Girvan Academy pupils are set to benefit from an exciting new science and technology programme when they start the new school session in August.
The ‘Pi in the Sky’ resource was launched earlier this month by the Young Engineers and Science Clubs (YESC) and Girvan Academy is set to be one of 12 secondary schools in Ayrshire to benefit from the service.
Budding young scientists will be challenged to create a weather station using state-of-the-art resource kits, which include two Raspberry Pi credit card sized computers, as well as sensors to monitor temperature, light, air pressure and humidity.
The Raspberry Pi is a low cost, credit card sized computer that plugs into a computer monitor or TV and uses a standard keyboard and mouse.
It is a capable little device that enables people of all ages to explore computing and to learn how to program in languages like Scratch and Python.
It’s capable of doing everything you’d expect a desktop computer to do, from browsing the internet and playing high defintion video, to making spreadsheets, word processing and playing game.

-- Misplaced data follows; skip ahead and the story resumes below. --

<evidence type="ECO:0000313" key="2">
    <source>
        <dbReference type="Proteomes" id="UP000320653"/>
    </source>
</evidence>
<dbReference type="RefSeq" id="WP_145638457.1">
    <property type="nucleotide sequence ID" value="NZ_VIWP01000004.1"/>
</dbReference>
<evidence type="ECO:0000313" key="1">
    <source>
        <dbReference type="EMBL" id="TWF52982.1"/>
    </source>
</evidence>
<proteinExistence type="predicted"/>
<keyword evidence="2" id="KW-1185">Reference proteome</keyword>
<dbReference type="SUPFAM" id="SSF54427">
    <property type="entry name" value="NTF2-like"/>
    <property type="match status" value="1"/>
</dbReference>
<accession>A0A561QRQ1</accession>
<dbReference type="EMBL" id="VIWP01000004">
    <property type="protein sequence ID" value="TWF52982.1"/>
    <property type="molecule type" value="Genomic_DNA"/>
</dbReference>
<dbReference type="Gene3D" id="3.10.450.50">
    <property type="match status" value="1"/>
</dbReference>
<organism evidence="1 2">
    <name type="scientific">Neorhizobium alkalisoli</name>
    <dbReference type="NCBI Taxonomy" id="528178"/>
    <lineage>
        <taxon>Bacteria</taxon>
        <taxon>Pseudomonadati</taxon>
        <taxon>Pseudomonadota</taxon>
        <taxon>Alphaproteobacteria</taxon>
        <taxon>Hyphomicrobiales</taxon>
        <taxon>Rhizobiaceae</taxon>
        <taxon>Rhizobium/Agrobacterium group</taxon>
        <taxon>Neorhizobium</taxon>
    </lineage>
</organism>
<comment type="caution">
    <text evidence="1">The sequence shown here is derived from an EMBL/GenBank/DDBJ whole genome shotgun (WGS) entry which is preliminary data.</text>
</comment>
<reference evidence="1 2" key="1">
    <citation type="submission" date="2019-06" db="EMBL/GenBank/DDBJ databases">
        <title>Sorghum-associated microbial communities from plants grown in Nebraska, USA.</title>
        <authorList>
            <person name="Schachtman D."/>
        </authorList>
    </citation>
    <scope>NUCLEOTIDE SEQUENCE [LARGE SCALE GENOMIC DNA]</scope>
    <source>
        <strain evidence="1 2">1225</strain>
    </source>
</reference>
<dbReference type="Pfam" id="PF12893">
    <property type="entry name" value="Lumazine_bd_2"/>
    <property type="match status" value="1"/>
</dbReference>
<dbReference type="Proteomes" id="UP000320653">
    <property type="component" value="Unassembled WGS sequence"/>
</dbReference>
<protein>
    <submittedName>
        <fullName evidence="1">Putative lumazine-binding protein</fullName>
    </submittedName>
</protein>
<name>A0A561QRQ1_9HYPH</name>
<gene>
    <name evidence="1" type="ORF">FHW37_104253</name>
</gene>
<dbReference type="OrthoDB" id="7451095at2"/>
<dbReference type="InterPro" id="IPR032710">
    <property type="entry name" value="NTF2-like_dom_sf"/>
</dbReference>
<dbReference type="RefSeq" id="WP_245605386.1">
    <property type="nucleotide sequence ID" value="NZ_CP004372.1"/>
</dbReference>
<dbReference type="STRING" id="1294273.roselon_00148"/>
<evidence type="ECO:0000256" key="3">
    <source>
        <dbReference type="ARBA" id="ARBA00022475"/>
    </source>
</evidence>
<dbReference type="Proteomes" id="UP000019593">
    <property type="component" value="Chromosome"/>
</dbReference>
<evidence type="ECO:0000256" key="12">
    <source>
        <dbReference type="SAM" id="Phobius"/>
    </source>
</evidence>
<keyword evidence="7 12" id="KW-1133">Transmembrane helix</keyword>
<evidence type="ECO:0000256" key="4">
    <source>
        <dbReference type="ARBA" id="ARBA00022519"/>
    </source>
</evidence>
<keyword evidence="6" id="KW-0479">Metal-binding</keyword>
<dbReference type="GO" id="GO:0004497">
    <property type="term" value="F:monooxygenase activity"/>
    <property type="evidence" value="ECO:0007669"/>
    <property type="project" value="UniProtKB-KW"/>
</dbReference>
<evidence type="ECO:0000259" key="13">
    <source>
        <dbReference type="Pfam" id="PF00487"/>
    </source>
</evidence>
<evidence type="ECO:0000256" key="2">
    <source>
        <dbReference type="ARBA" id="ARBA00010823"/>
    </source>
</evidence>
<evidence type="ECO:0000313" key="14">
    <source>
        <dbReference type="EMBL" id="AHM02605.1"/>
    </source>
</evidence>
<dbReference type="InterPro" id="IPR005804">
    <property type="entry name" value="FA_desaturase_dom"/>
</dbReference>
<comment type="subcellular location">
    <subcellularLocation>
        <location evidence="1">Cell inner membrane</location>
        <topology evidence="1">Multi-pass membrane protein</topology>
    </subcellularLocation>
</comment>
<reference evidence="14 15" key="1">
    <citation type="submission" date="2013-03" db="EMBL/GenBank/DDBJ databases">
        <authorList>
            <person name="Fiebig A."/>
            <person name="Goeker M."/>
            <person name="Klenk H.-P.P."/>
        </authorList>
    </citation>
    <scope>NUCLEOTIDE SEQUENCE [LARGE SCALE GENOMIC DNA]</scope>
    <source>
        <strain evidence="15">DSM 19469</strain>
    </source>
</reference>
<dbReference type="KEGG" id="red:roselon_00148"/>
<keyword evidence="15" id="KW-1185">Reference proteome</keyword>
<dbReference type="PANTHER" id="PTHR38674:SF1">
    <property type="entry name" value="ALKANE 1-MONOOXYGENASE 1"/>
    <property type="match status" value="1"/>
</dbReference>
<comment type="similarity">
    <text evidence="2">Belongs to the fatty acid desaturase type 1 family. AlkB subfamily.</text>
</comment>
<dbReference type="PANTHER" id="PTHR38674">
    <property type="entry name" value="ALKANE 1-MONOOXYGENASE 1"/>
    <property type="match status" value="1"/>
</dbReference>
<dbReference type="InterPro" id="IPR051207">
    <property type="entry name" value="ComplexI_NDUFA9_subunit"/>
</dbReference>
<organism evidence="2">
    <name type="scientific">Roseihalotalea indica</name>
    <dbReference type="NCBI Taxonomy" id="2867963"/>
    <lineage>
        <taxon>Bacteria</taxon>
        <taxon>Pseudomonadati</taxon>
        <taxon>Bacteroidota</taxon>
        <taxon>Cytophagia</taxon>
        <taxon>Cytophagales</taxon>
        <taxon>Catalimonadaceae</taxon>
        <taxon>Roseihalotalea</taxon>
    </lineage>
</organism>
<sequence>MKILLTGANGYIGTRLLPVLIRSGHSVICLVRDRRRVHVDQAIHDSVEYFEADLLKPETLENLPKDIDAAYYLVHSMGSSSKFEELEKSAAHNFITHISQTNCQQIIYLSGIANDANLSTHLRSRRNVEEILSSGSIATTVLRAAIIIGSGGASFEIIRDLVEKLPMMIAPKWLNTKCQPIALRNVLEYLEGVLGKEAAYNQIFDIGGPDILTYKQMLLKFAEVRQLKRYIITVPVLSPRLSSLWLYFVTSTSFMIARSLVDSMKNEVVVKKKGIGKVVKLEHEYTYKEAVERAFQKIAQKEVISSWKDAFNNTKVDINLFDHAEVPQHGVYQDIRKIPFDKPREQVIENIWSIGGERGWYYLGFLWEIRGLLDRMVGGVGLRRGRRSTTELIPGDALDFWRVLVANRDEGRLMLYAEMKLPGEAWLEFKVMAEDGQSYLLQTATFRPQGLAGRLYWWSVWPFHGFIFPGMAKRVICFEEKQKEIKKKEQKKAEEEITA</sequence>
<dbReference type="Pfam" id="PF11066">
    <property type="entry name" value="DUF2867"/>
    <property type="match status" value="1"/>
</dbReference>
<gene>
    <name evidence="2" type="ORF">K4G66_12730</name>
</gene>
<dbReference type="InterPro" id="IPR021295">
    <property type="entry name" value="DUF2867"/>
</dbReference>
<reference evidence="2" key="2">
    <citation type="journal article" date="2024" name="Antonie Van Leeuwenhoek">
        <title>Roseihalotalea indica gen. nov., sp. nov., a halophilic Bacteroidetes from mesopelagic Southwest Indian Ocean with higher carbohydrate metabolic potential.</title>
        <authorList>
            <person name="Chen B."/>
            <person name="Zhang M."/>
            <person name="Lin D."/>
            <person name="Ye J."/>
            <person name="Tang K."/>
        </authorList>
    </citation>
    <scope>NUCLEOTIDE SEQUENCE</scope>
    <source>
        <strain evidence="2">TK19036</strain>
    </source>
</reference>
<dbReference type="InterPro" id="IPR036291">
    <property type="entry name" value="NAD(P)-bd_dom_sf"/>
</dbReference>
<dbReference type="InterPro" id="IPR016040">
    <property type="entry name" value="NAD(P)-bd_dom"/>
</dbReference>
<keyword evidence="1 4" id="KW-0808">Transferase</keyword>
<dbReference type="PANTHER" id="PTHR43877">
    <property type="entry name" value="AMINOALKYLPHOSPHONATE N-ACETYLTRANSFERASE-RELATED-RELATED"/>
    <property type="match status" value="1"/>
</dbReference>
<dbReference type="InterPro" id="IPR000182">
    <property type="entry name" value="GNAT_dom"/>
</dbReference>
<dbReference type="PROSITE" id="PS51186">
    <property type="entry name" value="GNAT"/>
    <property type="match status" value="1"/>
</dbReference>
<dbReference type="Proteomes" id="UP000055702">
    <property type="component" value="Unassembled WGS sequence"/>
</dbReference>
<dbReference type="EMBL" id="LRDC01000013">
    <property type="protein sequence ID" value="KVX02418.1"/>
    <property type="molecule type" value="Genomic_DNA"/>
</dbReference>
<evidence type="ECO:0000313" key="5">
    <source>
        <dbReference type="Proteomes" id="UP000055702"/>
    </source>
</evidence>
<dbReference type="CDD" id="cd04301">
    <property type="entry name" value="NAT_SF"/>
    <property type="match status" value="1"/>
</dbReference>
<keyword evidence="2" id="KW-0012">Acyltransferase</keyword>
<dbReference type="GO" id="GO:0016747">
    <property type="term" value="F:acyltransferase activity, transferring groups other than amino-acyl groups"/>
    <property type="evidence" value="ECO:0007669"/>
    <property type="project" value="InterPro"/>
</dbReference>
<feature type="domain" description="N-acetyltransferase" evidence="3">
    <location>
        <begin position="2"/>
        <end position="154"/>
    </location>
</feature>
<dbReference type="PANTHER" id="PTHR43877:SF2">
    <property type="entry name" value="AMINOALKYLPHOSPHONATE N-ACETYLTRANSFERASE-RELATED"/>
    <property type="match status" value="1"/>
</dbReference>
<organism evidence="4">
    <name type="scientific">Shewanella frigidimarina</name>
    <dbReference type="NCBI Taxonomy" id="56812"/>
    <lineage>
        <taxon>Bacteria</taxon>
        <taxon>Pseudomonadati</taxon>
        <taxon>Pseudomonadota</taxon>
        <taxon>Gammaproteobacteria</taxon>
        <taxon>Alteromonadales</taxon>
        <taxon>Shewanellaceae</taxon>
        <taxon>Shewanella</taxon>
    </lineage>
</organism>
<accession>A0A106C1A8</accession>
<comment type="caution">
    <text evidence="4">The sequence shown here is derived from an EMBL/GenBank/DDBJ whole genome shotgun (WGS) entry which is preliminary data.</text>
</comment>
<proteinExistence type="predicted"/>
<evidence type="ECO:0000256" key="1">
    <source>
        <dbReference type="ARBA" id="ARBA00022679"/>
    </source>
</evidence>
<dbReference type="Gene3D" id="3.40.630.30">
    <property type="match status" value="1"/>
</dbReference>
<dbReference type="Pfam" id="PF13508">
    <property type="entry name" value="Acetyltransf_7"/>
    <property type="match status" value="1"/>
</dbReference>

The YESC was launched by the Scottish Council for Development and Indutry (SCDI).
Jane Martin, YESC Programme Director said: “Coding can be difficult at first, so Pi in the Sky is an innovative resource that allows young people to work together and have fun whilst learning an important new skill.
“By the end of the project, students will have created a tangible wortking weather station that will bring lines of code to life and highlight the limitless creative possibilities code can bring.”
The other schools in South Ayrshire that will be receiving this resource are Prestwick Academy as well as Ayr based secondary schools Belmont Academy and Queen Margaret Academy.
Pi In the Sky are backed by funders including the Scottish Government and Tomorrow’s Engineers and the programme is set to allow children to breeze through the learning of their programming skills a whole lot quicker.